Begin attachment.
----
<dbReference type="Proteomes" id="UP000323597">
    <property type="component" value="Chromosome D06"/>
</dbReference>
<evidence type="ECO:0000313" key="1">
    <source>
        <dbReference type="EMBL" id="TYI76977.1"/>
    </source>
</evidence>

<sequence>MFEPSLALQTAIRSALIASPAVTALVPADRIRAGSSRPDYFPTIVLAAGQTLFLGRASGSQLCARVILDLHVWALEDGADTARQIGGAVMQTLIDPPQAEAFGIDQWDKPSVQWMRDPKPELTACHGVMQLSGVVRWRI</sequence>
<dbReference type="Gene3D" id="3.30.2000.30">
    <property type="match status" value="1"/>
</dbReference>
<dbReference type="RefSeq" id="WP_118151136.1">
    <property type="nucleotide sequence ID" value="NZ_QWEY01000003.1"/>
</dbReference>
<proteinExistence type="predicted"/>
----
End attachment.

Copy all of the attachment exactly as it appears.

<dbReference type="Proteomes" id="UP000323597">
    <property type="component" value="Chromosome D06"/>
</dbReference>
<evidence type="ECO:0000313" key="1">
    <source>
        <dbReference type="EMBL" id="TYI76977.1"/>
    </source>
</evidence>

<sequence>MFEPSLALQTAIRSALIASPAVTALVPADRIRAGSSRPDYFPTIVLAAGQTLFLGRASGSQLCARVILDLHVWALEDGADTARQIGGAVMQTLIDPPQAEAFGIDQWDKPSVQWMRDPKPELTACHGVMQLSGVVRWRI</sequence>
<dbReference type="Gene3D" id="3.30.2000.30">
    <property type="match status" value="1"/>
</dbReference>
<dbReference type="RefSeq" id="WP_118151136.1">
    <property type="nucleotide sequence ID" value="NZ_QWEY01000003.1"/>
</dbReference>
<proteinExistence type="predicted"/>